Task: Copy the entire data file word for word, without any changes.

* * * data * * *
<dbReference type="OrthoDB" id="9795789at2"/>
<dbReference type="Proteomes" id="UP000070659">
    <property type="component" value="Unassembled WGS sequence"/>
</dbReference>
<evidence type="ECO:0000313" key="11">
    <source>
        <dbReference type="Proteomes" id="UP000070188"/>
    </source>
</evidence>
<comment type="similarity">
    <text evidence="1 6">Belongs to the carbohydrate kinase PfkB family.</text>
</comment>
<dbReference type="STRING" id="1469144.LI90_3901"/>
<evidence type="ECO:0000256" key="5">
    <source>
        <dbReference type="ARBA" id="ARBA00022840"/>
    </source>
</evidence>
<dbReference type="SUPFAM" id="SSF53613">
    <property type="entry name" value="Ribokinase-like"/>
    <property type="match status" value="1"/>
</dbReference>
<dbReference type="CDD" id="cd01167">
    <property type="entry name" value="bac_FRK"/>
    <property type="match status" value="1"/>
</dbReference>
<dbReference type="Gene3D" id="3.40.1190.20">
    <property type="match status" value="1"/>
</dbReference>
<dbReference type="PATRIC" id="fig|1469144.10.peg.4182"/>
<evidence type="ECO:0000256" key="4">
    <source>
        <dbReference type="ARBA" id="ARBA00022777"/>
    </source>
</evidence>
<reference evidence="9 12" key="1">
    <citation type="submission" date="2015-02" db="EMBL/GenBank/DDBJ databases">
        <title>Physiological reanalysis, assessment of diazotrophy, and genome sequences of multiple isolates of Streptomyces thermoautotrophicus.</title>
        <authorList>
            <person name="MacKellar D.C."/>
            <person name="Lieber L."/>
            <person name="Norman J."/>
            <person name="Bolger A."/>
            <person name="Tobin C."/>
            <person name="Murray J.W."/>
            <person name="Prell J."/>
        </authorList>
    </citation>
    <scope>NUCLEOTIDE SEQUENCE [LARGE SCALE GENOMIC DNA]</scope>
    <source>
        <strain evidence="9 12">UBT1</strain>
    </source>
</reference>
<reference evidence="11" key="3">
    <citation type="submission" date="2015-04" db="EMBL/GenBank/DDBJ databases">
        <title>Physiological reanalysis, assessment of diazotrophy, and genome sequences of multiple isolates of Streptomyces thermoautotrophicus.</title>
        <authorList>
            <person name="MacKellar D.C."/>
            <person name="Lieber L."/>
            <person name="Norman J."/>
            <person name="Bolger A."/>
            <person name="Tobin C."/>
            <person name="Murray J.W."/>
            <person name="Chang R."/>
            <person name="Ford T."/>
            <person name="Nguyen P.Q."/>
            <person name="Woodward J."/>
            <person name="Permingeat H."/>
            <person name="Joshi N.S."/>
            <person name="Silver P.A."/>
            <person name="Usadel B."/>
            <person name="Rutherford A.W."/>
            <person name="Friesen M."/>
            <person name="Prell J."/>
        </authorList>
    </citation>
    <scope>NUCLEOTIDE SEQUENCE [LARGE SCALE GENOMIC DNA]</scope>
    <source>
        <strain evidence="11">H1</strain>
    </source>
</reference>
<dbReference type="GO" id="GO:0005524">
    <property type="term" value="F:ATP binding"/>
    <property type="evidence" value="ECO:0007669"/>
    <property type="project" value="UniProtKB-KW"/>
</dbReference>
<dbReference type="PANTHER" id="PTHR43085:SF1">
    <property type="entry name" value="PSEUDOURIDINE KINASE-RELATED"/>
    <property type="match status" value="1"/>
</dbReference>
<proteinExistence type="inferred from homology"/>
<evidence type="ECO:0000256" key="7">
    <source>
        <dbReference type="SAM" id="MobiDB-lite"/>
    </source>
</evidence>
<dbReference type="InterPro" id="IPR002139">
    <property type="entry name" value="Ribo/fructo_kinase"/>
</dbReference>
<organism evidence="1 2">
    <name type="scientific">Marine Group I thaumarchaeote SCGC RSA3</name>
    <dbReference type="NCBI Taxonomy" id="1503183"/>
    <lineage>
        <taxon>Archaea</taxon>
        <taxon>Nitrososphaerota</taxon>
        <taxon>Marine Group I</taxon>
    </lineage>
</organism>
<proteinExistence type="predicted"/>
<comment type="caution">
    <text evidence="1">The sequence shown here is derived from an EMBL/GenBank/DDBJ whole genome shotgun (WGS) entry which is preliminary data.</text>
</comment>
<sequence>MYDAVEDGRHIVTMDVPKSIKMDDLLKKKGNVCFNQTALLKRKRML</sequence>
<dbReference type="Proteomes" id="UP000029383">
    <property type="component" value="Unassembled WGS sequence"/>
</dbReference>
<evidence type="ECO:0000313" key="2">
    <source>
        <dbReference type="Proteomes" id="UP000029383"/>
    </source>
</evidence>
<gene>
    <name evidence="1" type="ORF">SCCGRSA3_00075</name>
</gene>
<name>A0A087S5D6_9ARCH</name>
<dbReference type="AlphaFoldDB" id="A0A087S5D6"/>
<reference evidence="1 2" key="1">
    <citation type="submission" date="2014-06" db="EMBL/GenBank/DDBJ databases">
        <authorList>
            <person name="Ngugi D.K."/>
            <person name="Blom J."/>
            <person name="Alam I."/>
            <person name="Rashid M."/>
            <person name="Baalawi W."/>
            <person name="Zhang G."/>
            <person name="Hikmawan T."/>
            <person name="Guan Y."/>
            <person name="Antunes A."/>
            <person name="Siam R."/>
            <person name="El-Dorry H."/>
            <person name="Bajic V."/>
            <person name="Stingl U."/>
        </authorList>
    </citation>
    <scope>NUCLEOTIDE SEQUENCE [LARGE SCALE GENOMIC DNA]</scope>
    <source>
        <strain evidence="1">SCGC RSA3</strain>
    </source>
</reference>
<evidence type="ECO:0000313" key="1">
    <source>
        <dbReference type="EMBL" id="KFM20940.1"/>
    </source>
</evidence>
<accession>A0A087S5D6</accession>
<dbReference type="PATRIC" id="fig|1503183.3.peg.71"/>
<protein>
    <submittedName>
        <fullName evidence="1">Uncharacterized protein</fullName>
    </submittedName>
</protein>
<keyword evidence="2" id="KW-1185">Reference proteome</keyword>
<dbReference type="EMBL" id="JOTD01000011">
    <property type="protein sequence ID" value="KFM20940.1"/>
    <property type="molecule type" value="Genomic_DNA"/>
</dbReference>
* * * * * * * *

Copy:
<dbReference type="OrthoDB" id="9795789at2"/>
<dbReference type="Proteomes" id="UP000070659">
    <property type="component" value="Unassembled WGS sequence"/>
</dbReference>
<evidence type="ECO:0000313" key="11">
    <source>
        <dbReference type="Proteomes" id="UP000070188"/>
    </source>
</evidence>
<comment type="similarity">
    <text evidence="1 6">Belongs to the carbohydrate kinase PfkB family.</text>
</comment>
<dbReference type="STRING" id="1469144.LI90_3901"/>
<evidence type="ECO:0000256" key="5">
    <source>
        <dbReference type="ARBA" id="ARBA00022840"/>
    </source>
</evidence>
<dbReference type="SUPFAM" id="SSF53613">
    <property type="entry name" value="Ribokinase-like"/>
    <property type="match status" value="1"/>
</dbReference>
<dbReference type="CDD" id="cd01167">
    <property type="entry name" value="bac_FRK"/>
    <property type="match status" value="1"/>
</dbReference>
<dbReference type="Gene3D" id="3.40.1190.20">
    <property type="match status" value="1"/>
</dbReference>
<dbReference type="PATRIC" id="fig|1469144.10.peg.4182"/>
<evidence type="ECO:0000256" key="4">
    <source>
        <dbReference type="ARBA" id="ARBA00022777"/>
    </source>
</evidence>
<reference evidence="9 12" key="1">
    <citation type="submission" date="2015-02" db="EMBL/GenBank/DDBJ databases">
        <title>Physiological reanalysis, assessment of diazotrophy, and genome sequences of multiple isolates of Streptomyces thermoautotrophicus.</title>
        <authorList>
            <person name="MacKellar D.C."/>
            <person name="Lieber L."/>
            <person name="Norman J."/>
            <person name="Bolger A."/>
            <person name="Tobin C."/>
            <person name="Murray J.W."/>
            <person name="Prell J."/>
        </authorList>
    </citation>
    <scope>NUCLEOTIDE SEQUENCE [LARGE SCALE GENOMIC DNA]</scope>
    <source>
        <strain evidence="9 12">UBT1</strain>
    </source>
</reference>
<reference evidence="11" key="3">
    <citation type="submission" date="2015-04" db="EMBL/GenBank/DDBJ databases">
        <title>Physiological reanalysis, assessment of diazotrophy, and genome sequences of multiple isolates of Streptomyces thermoautotrophicus.</title>
        <authorList>
            <person name="MacKellar D.C."/>
            <person name="Lieber L."/>
            <person name="Norman J."/>
            <person name="Bolger A."/>
            <person name="Tobin C."/>
            <person name="Murray J.W."/>
            <person name="Chang R."/>
            <person name="Ford T."/>
            <person name="Nguyen P.Q."/>
            <person name="Woodward J."/>
            <person name="Permingeat H."/>
            <person name="Joshi N.S."/>
            <person name="Silver P.A."/>
            <person name="Usadel B."/>
            <person name="Rutherford A.W."/>
            <person name="Friesen M."/>
            <person name="Prell J."/>
        </authorList>
    </citation>
    <scope>NUCLEOTIDE SEQUENCE [LARGE SCALE GENOMIC DNA]</scope>
    <source>
        <strain evidence="11">H1</strain>
    </source>
</reference>
<dbReference type="GO" id="GO:0005524">
    <property type="term" value="F:ATP binding"/>
    <property type="evidence" value="ECO:0007669"/>
    <property type="project" value="UniProtKB-KW"/>
</dbReference>
<dbReference type="PANTHER" id="PTHR43085:SF1">
    <property type="entry name" value="PSEUDOURIDINE KINASE-RELATED"/>
    <property type="match status" value="1"/>
</dbReference>
<proteinExistence type="inferred from homology"/>
<evidence type="ECO:0000256" key="7">
    <source>
        <dbReference type="SAM" id="MobiDB-lite"/>
    </source>
</evidence>
<dbReference type="InterPro" id="IPR002139">
    <property type="entry name" value="Ribo/fructo_kinase"/>
</dbReference>
<organism evidence="1 2">
    <name type="scientific">Marine Group I thaumarchaeote SCGC RSA3</name>
    <dbReference type="NCBI Taxonomy" id="1503183"/>
    <lineage>
        <taxon>Archaea</taxon>
        <taxon>Nitrososphaerota</taxon>
        <taxon>Marine Group I</taxon>
    </lineage>
</organism>
<proteinExistence type="predicted"/>
<comment type="caution">
    <text evidence="1">The sequence shown here is derived from an EMBL/GenBank/DDBJ whole genome shotgun (WGS) entry which is preliminary data.</text>
</comment>
<sequence>MYDAVEDGRHIVTMDVPKSIKMDDLLKKKGNVCFNQTALLKRKRML</sequence>
<dbReference type="Proteomes" id="UP000029383">
    <property type="component" value="Unassembled WGS sequence"/>
</dbReference>
<evidence type="ECO:0000313" key="2">
    <source>
        <dbReference type="Proteomes" id="UP000029383"/>
    </source>
</evidence>
<gene>
    <name evidence="1" type="ORF">SCCGRSA3_00075</name>
</gene>
<name>A0A087S5D6_9ARCH</name>
<dbReference type="AlphaFoldDB" id="A0A087S5D6"/>
<reference evidence="1 2" key="1">
    <citation type="submission" date="2014-06" db="EMBL/GenBank/DDBJ databases">
        <authorList>
            <person name="Ngugi D.K."/>
            <person name="Blom J."/>
            <person name="Alam I."/>
            <person name="Rashid M."/>
            <person name="Baalawi W."/>
            <person name="Zhang G."/>
            <person name="Hikmawan T."/>
            <person name="Guan Y."/>
            <person name="Antunes A."/>
            <person name="Siam R."/>
            <person name="El-Dorry H."/>
            <person name="Bajic V."/>
            <person name="Stingl U."/>
        </authorList>
    </citation>
    <scope>NUCLEOTIDE SEQUENCE [LARGE SCALE GENOMIC DNA]</scope>
    <source>
        <strain evidence="1">SCGC RSA3</strain>
    </source>
</reference>
<evidence type="ECO:0000313" key="1">
    <source>
        <dbReference type="EMBL" id="KFM20940.1"/>
    </source>
</evidence>
<accession>A0A087S5D6</accession>
<dbReference type="PATRIC" id="fig|1503183.3.peg.71"/>
<protein>
    <submittedName>
        <fullName evidence="1">Uncharacterized protein</fullName>
    </submittedName>
</protein>
<keyword evidence="2" id="KW-1185">Reference proteome</keyword>
<dbReference type="EMBL" id="JOTD01000011">
    <property type="protein sequence ID" value="KFM20940.1"/>
    <property type="molecule type" value="Genomic_DNA"/>
</dbReference>